In layman's terms, tool.exe is a piece of software filled with black voodoo magic, and being software from the 90's, it sometimes requires various demonic rituals in order to function as intended. The MEK is the bane of evil and Invader is the light.

What are some features?
One useful feature of Invader is that it can build cache files in any tag order you want. This means that you can export the tag list of a multiplayer map, rip the map, modify the rip, and then rebuild the map using the same tag order as before. You can then run the map through Refinery's CRC spoofer, allowing you to use that map in place of the original map online. This is great for if you want to add or change content on the stock multiplayer maps while still allowing these maps to be played online.

Invader is also very fast. Here's a benchmark I ran last October.

Will Invader work on a Mac?
While I don't have any means of building Invader for macOS, it will most likely compile just fine considering it compiles perfectly fine for Linux and Windows. If so, this along with the MEK can be a useful step for Mac users being able to make maps without having to resort to Wine or having an installation of Windows. It's sure been long enough, after all.

How do I get Invader?
Currently, there are no binary builds of Invader as it is still too incomplete to start releasing such builds (see reasons above). Instead you must build it from source. You can get it here: https://github.com/Kavawuvi/Invader.

Presently, to build from source, you will need CMake (https://cmake.org/) as well as a C++ compiler. Windows users can use MinGW which you can get from MSYS2 for Windows (https://www.msys2.org/). I've not tested it with MSVC, but it will probably compile with it. Linux users can simply install GCC or Clang through their favorite package manager, and macOS users can get it through Xcode via the command-line tools.

Halo CE General Discussion » Proposal: How to share tags and maps May 23, 2019 11:27 PM (Total replies: 36)

Quote: --- Original message by: sparky
To properly share a tag:

    1. compile it into a map
    2. use a program like HEK+ [EDIT: Try using Refinery] to recursively extract the tag to a new folder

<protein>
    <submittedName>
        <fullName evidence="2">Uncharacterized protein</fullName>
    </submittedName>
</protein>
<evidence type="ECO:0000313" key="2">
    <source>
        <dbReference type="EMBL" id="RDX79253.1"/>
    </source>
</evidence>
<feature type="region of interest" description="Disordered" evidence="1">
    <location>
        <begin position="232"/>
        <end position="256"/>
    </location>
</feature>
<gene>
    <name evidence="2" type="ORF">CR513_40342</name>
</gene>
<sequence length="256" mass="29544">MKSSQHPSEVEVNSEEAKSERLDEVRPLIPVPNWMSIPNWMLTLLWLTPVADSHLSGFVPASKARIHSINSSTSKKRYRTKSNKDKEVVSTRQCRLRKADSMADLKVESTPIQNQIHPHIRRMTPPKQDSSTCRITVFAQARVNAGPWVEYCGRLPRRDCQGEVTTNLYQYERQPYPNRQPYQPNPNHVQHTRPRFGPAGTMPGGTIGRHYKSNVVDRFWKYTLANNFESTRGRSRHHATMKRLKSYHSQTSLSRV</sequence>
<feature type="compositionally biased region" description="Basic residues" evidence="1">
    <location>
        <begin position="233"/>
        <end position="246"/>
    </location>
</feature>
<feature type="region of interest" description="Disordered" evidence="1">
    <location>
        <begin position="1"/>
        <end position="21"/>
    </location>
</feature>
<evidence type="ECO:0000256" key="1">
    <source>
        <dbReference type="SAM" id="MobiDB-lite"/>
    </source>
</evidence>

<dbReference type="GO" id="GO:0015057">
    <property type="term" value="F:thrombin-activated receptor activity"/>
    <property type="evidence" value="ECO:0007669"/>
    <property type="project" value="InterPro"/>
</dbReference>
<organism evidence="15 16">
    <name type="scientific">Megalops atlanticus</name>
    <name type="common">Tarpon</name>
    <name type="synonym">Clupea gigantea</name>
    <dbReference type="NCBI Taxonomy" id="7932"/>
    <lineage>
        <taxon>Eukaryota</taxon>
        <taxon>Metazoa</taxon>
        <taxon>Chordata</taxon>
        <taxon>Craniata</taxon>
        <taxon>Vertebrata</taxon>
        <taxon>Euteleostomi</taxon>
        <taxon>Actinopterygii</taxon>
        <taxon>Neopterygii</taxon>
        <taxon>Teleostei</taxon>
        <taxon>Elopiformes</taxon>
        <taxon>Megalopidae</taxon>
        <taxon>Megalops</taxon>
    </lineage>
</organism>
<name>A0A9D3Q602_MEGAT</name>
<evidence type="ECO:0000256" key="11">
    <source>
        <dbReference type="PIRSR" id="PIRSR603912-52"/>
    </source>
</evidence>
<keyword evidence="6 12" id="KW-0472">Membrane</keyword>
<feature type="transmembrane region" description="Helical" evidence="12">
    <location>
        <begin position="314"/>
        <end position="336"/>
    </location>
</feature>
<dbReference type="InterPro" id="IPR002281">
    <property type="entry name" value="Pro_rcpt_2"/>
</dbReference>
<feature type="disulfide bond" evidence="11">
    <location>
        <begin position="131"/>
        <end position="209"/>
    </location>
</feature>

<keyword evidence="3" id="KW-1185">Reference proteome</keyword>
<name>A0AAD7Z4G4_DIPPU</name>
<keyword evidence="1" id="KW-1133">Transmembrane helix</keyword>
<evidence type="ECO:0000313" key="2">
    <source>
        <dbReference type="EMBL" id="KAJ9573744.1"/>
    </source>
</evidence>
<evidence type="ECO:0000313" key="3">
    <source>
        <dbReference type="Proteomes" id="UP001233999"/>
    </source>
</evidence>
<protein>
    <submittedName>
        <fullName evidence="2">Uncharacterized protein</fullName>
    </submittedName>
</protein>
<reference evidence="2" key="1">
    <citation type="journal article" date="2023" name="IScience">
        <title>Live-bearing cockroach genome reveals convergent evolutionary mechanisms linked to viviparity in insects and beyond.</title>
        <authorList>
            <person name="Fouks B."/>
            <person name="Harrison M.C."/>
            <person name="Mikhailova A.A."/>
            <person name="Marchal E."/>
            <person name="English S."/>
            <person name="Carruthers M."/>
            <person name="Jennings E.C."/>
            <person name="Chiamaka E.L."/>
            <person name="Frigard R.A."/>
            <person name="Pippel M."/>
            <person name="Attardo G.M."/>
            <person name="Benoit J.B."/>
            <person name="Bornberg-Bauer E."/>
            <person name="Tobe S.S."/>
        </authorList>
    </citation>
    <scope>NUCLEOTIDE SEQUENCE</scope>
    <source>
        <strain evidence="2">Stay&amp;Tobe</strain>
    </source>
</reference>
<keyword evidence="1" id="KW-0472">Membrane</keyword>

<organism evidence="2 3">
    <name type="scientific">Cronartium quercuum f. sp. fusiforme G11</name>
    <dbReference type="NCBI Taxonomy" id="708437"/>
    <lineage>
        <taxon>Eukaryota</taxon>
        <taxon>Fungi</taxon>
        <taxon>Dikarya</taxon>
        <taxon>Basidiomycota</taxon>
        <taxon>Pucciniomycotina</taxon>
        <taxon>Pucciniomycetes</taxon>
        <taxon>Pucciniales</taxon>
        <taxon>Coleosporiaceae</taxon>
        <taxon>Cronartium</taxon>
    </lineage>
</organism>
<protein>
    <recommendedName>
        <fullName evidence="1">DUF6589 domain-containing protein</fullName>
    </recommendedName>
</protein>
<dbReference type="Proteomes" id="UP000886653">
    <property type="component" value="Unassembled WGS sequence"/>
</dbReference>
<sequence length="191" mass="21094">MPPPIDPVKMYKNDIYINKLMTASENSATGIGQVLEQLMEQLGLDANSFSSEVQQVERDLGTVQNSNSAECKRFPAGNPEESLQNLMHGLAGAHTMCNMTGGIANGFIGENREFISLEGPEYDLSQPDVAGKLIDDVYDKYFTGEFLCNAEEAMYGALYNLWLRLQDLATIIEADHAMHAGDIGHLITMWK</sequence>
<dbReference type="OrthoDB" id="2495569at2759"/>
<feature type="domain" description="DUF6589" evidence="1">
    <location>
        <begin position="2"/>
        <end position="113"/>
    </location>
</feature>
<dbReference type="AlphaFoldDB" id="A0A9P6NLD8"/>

3. .zip the folder
    4. upload the zip to Drop Box
    5. post the link here

Quote: --- Original message by: sparky
Please comment on this, for example argue for using RAR, argue for using something other than Drop Box, and telling me you can't upload to CE3 or HAC (anymore?). Also, someone share a link to CE3 and HAC map upload terms and forms. Thanks.

I would use the .7z file format over .zip for tags, too, as LZMA compression is much better, compression ratio-wise, than DEFLATE. You can optionally create a solid archive, too, improving ratios even further.

The obvious drawback is that it's not immediately available to you on macOS or Windows, but of course, neither is the Halo Editing Kit immediately available to you when you install Halo Custom Edition.

Quote: --- Original message by: BioGoji1989
Okay, so... who exactly are you replying to in this post?

Edited by Kavawuvi on May 23, 2019 at 11:29 PM

Quote: --- Original message by: DeadHamster
I'm all for the release of source code, by the creator of the content. Not by some salty little kid who's upset. So again. Were you going to be updating and maintaining this? Or did you just want to throw your little tantrum because somebody didn't release their source code right away?

He seems pretty happy to me.
Edited by Kavawuvi on May 23, 2019 at 01:21 PM

Quote: --- Original message by: DeadHamster
Laika- I'm sure you intend to release the source, but along with what Vaporeon and Michelle have said, I'm gonna recommend an archived source be uploaded somewhere just as a backup. Nobody is going to make a fork while you're still active, and it'll ensure that if you suddenly disappear as quickly as you've reappeared, then we aren't stuck here with a partially-broken tool that could potentially do amazing things. Also, there's a lot of smart people here. Someone could definitely help out and figure some things out.

In the end you're well within your rights to tell all of us to f*** off and keep the source to yourself. This is a huge gift to the community and we have to be grateful for it. But the standard now is that everything is released open-sourced, unprotected in as accessible a format as possible.

If you don't want to do that now, maybe send Masterz an archive of the source? He doesn't know how to do anything with it, the rest of the community knows it exists with him, and you don't have to worry about someone making a fork and messing everything up while you're still around.